This is an archived article and the information in the article may be outdated. Please look at the time stamp on the story to see when it was last updated.

KANSAS CITY, Mo. — Anyone flying to the U.S. will soon need to show proof of a negative test for COVID-19.

The Centers for Disease Control and Prevention announced Tuesday that all international travelers, including U.S. citizens traveling back from abroad, must test negative for COVID-19 before boarding a flight heading to America.

The new requirement will begin Jan. 26.

Some travelers at Kansas City International Airport said they believe the new guidelines are needed.

“I do believe it’s a good thing because you never know on your way back,” George Ambler said. “They should have you be tested and stuff before you get back on the plane. You don’t know where people are coming from.”

Documentation of a negative COVID-19 test will be required within three days before travel to the U.S. Travelers must provide test results to the airline, and the airlines must confirm negative test results before boarding flight.

The CDC’s order is aimed at preventing further spread of the coronavirus, and it comes as international travel begins to pick up again during a surge of COVID-19 across the U.S.

Brent Blake, president of Acendas Travel, said he’s working with airlines, vacation vendors and other members of the travel industry to seek clarification on new guidelines and what this could mean for future travelers.

“Our spring break was actually looking pretty strong and now with the recent announcement from CDC, getting lots of phone calls today,” Blake said. “How would I get the testing if I was (at) the destination? What happens if I have a positive test? That’s the number one challenging question we are hearing. If I still go, I get the test, but if I get the test, what’s plan B?”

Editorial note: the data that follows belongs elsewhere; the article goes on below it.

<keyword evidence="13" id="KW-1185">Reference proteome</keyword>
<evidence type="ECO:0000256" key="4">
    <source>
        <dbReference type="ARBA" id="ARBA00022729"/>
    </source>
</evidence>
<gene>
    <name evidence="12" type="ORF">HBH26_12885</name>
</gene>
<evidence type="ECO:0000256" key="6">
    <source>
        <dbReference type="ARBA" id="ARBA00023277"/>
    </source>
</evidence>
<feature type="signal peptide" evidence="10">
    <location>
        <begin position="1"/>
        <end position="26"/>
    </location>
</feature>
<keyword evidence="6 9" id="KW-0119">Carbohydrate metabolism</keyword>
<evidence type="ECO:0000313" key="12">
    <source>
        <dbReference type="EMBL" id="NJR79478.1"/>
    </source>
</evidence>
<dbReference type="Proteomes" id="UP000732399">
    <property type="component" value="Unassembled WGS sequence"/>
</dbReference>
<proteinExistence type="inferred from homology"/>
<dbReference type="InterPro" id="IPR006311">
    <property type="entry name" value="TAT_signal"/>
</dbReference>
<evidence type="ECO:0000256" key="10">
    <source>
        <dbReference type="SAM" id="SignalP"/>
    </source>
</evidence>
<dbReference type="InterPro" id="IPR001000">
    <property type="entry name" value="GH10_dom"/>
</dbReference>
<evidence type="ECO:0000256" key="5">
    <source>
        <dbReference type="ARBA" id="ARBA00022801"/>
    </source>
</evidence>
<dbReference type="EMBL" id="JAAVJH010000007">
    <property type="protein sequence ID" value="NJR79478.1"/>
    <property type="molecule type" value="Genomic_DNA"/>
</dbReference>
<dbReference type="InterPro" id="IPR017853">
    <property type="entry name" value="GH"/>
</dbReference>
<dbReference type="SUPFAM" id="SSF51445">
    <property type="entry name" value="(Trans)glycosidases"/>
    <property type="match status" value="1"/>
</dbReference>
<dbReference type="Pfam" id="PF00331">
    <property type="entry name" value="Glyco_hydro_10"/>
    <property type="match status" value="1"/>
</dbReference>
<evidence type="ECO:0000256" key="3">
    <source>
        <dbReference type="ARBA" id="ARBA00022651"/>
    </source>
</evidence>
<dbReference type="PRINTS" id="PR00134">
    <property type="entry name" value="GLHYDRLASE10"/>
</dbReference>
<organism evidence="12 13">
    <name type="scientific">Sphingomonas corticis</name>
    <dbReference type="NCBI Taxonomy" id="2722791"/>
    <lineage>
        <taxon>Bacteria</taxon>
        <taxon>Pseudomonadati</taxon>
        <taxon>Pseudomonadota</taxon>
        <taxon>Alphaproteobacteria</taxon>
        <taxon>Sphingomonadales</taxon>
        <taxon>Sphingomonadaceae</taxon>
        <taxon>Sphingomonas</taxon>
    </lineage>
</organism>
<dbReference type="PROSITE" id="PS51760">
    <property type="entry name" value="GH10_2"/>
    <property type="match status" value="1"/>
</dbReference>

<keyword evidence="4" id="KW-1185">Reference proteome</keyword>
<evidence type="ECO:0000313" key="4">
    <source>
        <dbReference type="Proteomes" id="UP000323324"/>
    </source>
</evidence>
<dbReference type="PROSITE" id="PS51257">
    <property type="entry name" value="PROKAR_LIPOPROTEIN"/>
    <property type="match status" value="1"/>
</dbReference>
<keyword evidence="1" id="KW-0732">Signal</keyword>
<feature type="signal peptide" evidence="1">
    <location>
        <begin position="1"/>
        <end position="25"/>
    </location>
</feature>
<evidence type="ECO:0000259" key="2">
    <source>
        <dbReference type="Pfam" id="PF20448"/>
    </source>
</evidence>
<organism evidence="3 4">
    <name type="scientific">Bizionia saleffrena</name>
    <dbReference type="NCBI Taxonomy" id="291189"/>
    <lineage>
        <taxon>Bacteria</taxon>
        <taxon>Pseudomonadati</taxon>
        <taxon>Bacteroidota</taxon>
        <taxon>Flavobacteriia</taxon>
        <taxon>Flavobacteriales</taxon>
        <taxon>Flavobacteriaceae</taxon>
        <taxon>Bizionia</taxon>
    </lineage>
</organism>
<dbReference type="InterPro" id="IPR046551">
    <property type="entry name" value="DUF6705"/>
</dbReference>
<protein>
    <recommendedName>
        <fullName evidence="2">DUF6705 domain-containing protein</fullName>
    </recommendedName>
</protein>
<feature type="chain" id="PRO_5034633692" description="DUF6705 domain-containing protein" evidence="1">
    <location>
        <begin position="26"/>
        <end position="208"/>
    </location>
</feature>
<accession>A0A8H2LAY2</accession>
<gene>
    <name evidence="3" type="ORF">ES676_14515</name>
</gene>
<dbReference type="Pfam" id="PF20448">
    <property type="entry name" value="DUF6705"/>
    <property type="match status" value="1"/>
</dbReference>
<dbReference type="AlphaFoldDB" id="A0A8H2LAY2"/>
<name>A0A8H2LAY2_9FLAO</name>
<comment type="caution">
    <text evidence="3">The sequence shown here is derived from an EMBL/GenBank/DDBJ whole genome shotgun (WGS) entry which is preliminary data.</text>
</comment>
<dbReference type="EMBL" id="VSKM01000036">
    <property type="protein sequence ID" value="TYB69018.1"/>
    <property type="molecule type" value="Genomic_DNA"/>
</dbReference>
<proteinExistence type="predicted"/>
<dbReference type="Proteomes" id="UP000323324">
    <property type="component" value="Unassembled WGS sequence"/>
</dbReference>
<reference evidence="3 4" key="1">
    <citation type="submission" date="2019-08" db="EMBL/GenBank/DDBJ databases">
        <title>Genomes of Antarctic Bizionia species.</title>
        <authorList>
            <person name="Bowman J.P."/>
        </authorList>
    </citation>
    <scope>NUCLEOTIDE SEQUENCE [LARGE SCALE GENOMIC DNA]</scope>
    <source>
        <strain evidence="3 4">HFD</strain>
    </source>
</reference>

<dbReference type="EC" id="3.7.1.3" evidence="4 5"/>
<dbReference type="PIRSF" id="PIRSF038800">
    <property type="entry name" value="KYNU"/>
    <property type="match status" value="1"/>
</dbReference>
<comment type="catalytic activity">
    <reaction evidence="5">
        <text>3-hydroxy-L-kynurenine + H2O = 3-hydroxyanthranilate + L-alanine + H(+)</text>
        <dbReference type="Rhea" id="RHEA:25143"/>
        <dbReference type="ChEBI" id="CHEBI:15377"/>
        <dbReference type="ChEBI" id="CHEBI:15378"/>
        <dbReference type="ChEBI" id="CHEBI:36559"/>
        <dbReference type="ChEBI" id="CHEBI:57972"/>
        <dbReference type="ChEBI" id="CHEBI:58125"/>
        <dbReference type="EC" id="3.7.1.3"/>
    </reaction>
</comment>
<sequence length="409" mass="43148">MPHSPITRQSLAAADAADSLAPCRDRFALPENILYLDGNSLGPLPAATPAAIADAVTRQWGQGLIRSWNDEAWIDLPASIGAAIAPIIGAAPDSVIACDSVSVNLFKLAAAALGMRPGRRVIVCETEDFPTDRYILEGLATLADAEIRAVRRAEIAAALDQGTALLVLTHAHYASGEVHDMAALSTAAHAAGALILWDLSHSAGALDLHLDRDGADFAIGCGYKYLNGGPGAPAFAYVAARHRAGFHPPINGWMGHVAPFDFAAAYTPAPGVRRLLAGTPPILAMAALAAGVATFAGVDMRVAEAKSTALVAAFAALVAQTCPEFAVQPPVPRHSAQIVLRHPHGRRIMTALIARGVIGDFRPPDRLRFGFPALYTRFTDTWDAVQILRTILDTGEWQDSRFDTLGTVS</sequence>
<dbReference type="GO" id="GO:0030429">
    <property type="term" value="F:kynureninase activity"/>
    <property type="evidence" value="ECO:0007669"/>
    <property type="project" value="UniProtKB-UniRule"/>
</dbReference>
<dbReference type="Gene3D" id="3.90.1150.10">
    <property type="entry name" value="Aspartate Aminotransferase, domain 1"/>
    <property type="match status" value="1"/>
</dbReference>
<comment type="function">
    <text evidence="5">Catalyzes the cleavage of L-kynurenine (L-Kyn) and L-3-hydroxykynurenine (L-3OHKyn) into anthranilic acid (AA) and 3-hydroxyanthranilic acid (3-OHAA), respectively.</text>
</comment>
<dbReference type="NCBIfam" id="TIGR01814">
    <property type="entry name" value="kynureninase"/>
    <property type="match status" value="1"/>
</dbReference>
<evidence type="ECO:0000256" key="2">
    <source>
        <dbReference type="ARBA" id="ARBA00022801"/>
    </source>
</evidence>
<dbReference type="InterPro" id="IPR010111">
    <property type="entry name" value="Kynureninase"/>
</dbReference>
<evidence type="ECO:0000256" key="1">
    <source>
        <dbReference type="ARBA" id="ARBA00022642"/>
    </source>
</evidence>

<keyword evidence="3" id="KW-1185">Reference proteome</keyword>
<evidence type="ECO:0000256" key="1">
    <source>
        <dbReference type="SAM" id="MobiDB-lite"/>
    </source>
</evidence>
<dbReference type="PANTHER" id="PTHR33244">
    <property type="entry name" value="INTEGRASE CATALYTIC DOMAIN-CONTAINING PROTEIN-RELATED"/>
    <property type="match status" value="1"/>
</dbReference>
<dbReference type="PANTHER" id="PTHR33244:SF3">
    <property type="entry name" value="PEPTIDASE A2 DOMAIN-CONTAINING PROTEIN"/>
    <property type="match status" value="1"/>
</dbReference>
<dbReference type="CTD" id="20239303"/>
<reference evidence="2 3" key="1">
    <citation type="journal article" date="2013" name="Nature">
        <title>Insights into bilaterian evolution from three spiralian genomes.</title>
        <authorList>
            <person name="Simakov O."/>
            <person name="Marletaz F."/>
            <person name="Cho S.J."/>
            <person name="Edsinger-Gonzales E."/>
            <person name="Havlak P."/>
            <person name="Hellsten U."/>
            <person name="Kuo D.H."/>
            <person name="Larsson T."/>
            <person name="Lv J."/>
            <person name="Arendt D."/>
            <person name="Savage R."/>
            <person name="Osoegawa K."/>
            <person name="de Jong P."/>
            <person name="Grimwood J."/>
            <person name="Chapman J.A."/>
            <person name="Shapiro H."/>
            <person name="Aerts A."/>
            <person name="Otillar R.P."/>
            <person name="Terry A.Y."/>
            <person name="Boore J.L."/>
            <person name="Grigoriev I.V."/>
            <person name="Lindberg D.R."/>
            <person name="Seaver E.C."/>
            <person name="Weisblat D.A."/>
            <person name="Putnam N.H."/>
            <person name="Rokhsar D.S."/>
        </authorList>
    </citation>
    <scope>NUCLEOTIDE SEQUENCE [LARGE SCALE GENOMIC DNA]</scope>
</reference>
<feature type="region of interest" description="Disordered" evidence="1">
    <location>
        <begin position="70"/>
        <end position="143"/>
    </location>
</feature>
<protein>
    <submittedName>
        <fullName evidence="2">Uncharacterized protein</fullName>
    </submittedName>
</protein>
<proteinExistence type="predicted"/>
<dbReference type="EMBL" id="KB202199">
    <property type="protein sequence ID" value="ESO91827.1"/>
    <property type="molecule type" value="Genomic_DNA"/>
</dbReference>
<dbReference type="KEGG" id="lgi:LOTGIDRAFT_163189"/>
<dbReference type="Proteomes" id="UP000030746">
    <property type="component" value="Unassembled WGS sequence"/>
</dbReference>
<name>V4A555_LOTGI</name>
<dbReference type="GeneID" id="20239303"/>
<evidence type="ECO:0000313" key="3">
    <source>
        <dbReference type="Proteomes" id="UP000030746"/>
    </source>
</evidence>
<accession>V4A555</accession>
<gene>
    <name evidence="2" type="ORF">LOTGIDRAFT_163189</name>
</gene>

Blake said he recommends getting a travel insurance policy before to help with any unexpected change of plans and travel fees, etc. He said hotel associations in Cancun are already setting up testing stations for American travelers.

“It’s going to be a different experience,” Blake said. “If you feel safe enough that you want to go, let’s make sure you are taken care of for all contingencies. Want to make sure you have a place to take the test, make sure things are taken care of if things go positive, and most importantly, you will have someone to talk to and address if things have to change.”

The CDC said testing before and after travel is a critical layer to slow the introduction and spread of COVID-19. This strategy is consistent with the current phase of the pandemic and more efficiently protects the health of Americans.

Millions of people traveled by plane over the Thanksgiving and Christmas holidays, but health experts are still urging people to stay home amid rising cases.